Hemophilia Hemophilia is the most famous bleeding disease. In this disease, there is a lack in the amount of a certain protein called anti-hemophilic globulin, or Factor VIII, in the blood. Factor VIII is extremely vital in the clotting of the blood. Because of the way hemophilia is inherited, only males can contract this disorder. Hemophilia is passed from generation to generation by female “carriers”. In the United States 1 male in every ten thousand has hemophilia. Symptoms appear in childhood as soon as the infected male becomes active. Bruises on the knees and elbows from crawling and cuts that bleed for excessive periods of time occur as a result of hemophilia. Such bleeding is treated by injecting a concentrated form of Factor VIII into a vein. The risks of being killed or crippled by hemophilia are drastically reduced, because of effective treatment. It is often necessary to continue the injections regularly after extensive bleeding. Sickle Cell Anemia Sickle Cell Anemia is an inherited disease in which the red blood cells contain an abnormal hemoglobin, called hemoglobinS. If infected you have no normal hemoglobin in your red blood cells because, you have inherited a sickle cell gene from each parent. HemoglobinS also causes the red blood cells to become deformed in shape, or “sickled” especially in the parts of the body where the oxygen level is low. The abnormal blood cells may clog vessels and prevent blood from reaching important body tissues. Attacks of this nature can be excruciatingly painful. Symptoms include severe attacks of pain in the abdomen and bones. Blood clots may develop in important organs such as the lungs, the kidneys, the brain, the heart, and others. Blood clotting is more likely to occur during serious infections or after serious injuries. Sickle Cell Anemia effects people of African descent and people from some parts of Italy, Greece, Arabia, and India. About one in every one thousand African Americans has Sickle Cell Anemia (American Medical Association Family Medical Guide 422). Muscular Dystrophy Muscular Dystrophy is the progressive wasting and weakening of the muscles of the body. There are several forms of Muscular Dystrophy, but all types of this disease are rare. The most common type of Muscular Dystrophy is Duchenne Muscular Dystrophy. Duchenne Muscular Dystrophy starts in the early childhood stages, and is usually detected before the child reaches five years of age. This disease affects the muscles of the shoulders, the hips, the thighs, and the calves. Over time Muscular Dystrophy causes crippling and immobility. This disorder, like hemophilia and color blindness, only affects the male population and is inherited through female “carriers” of this disease. In thirty to fifty percent of Muscular Dystrophy cases, the disease occurs in a family that has no detected history of Muscular Dystrophy. Symptoms include: the boy having trouble climbing stairs, he falls easily, has trouble lifting his arms over his head, and finds it difficult to get up. The affected muscles appear larger than the normal muscles, because fat replaces the wasted and weakened muscle. There is no cure for Muscular Dystrophy, but physical is given to infected patients to minimize deformities in the muscle. The infected male will contract a chest infection, such as pneumonia, which will prove fatal by the age of twenty.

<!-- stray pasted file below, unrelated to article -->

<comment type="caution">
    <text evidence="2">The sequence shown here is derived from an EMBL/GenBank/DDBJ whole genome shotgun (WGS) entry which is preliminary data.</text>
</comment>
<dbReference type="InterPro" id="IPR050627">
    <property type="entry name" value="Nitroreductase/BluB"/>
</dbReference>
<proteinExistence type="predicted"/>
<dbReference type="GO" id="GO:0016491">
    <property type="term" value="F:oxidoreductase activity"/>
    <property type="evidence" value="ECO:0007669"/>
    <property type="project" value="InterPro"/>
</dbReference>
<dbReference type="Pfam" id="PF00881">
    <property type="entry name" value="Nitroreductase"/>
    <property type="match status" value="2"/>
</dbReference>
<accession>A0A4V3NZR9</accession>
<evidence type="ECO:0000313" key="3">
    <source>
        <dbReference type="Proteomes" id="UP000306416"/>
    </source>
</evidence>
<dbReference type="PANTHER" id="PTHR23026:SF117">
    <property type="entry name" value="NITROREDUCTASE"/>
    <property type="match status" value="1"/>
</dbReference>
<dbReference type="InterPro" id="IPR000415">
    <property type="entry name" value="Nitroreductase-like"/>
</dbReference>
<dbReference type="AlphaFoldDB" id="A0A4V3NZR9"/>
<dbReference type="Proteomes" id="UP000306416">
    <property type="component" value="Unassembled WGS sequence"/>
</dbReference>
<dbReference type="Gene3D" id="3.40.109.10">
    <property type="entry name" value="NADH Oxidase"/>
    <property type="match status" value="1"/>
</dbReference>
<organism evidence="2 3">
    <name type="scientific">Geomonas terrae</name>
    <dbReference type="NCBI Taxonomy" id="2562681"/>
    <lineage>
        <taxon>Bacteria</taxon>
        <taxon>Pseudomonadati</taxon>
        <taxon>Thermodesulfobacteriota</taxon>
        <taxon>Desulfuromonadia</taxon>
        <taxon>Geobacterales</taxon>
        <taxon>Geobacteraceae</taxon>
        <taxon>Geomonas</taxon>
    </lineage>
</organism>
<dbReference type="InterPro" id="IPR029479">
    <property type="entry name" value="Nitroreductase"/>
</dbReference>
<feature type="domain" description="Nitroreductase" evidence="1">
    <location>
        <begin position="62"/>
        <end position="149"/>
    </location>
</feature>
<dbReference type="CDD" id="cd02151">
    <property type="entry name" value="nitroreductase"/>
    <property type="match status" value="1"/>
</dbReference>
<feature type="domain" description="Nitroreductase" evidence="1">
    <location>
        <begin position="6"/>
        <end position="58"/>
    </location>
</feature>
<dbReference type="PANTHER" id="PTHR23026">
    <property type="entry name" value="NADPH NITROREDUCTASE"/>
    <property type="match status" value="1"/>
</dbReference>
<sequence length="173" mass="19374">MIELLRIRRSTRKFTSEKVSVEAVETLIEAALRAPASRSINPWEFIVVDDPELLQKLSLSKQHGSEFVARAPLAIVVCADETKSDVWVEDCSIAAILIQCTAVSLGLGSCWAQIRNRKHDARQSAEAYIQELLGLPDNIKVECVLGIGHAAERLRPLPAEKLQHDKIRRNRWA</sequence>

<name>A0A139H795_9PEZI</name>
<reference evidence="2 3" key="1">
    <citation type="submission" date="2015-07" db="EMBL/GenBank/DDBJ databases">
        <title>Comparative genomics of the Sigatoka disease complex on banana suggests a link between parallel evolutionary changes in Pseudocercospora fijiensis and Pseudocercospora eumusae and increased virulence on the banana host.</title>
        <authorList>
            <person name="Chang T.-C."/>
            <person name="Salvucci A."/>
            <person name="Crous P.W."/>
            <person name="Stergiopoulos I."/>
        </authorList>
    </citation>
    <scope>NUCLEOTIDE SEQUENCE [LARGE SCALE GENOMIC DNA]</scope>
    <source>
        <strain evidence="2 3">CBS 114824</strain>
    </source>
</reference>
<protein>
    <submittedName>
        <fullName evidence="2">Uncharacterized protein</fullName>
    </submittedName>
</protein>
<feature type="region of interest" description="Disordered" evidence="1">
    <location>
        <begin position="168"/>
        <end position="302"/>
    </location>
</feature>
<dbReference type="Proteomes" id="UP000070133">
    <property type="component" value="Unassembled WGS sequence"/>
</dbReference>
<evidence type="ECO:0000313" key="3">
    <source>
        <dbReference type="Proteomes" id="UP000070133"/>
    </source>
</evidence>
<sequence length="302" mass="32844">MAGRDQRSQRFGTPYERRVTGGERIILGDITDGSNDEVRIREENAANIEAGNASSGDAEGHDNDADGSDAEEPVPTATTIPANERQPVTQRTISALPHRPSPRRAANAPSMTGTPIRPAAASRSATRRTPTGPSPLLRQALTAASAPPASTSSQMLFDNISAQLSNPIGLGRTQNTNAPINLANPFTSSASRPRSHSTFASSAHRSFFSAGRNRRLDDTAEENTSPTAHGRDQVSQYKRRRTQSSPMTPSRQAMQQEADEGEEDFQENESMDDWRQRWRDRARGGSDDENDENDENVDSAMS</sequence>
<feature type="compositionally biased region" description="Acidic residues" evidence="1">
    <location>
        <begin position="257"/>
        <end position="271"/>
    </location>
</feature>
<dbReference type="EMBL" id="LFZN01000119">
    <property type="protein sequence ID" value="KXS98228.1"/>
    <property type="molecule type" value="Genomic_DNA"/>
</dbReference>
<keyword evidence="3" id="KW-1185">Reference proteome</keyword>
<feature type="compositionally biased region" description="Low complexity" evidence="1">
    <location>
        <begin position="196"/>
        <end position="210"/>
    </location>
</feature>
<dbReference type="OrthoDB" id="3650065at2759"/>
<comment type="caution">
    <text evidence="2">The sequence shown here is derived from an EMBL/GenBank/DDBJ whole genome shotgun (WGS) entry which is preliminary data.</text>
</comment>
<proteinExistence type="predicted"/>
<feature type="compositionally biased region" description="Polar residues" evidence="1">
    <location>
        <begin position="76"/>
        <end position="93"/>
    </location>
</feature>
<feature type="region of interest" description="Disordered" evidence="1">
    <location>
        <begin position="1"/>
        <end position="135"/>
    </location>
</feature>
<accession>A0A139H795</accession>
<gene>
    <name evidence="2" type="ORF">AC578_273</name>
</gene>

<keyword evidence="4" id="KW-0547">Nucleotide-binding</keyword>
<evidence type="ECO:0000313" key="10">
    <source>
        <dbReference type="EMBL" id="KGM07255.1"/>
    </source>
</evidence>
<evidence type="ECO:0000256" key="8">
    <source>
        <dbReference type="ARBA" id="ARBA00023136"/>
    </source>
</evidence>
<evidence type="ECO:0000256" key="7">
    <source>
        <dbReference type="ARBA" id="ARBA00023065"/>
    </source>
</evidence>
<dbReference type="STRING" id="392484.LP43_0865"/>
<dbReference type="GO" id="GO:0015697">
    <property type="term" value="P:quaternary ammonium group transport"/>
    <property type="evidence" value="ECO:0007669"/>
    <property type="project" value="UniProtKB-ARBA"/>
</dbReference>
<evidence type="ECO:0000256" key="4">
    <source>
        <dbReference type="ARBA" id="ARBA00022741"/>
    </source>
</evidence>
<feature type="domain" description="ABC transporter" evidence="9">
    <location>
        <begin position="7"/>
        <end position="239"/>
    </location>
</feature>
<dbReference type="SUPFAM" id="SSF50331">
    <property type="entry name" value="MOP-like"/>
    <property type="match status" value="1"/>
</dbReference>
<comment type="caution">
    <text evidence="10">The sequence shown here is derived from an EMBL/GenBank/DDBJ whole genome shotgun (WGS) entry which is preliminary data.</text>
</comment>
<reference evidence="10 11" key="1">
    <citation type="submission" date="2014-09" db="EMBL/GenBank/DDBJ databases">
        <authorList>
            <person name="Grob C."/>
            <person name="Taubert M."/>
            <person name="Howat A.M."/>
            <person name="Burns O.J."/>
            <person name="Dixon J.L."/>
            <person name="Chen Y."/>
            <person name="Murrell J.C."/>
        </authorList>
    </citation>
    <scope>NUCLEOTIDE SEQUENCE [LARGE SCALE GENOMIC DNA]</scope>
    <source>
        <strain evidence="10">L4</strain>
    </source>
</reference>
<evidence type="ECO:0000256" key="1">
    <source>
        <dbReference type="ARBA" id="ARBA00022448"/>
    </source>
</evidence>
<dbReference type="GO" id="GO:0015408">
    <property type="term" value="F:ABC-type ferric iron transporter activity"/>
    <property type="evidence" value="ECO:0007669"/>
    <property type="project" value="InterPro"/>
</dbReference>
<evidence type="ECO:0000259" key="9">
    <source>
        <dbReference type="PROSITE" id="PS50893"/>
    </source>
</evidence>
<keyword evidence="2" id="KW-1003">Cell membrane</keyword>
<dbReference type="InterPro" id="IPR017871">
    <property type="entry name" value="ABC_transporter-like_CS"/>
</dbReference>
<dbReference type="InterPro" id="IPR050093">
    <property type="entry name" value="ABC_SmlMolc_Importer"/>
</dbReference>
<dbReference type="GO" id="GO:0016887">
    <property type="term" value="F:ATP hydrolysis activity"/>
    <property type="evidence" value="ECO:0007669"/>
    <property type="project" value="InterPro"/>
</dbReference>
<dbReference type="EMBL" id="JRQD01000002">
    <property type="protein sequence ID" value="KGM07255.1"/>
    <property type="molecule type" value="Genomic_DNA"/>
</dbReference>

Cystic Fibrosis Cystic Fibrosis is an inherited disease affecting the lungs, and the pancreas that makes it difficult to breathe and to digest food. This disease affects one in every two thousand white children(Macmillan Health Encyclopedia Volume 3); Cystic Fibrosis is very rare among Africans and Asians. Cystic Fibrosis is caused by a defective gene, which is recessive. This means both the mother and the father of the child must contribute the gene in order for the offspring to become infected with Cystic Fibrosis. If both parents contribute the Cystic Fibrosis gene, the child they bear has a fifty percent chance of becoming a “carrier”, The child has a twenty-five percent chance of becoming infected with Cystic Fibrosis, and a twenty-five percent chance of escaping the disease. Genetic tests are used to determine if parents are in danger of producing a child with Cystic Fibrosis. If a person has inherited Cystic Fibrosis, their lungs are producing a thick, sticky mucus that clogs the breathing passages and helps the growth of the infectious microorganisms. Symptoms include respiratory infections, cough, loss of breath, and wheezing. Malnutrition, diarrhea, and pale, foul smelling bowel movements are also common. This occurs because the pancreas fails to produce enzymes that break down fat and nutrients. No cure for Cystic Fibrosis has been found, but antibiotics will help to decrease the severity of the symptoms. The infected will sometimes benefit from lung and heart-lung transplants. Tay Sachs Tay Sachs is a extremely serious and dangerous brain disorder that leads to a abnormally early death Tay Sachs was formally known as Amaurotic familial idiocy(American Medical Association, Encyclopedia of Medicine). Tay Sachs disease is caused by a reaction of hexosaminidase, an enzyme vital for regulating the body’s important chemical reactions. Deficiency results in a harmful build-up of dangerous substances in the brain. Tay Sachs is a most common disease among Ashkenazi Jews. The gene for Tay Sachs is recessive and the Ashkenazi Jew has a one in twenty-five chance of carrying the Tay Sachs gene. Symptoms, which appear within the first six months of the infected child’s life, include blindness, dementia, deafness, seizures, and paralysis. Symptoms progress quickly and the infected child usually dies before he /she reaches three years of age. If a pregnant couple discovers they are carrying an infected child, they may choose to have an abortion. Bibliography American Assoc. of America Family Medical Guide. 1982InternetMacmillan Health Encyclopedia. Vol 3 p 42American Medical Assoc. of America Encyclopedia of Medicine Genetic Diseases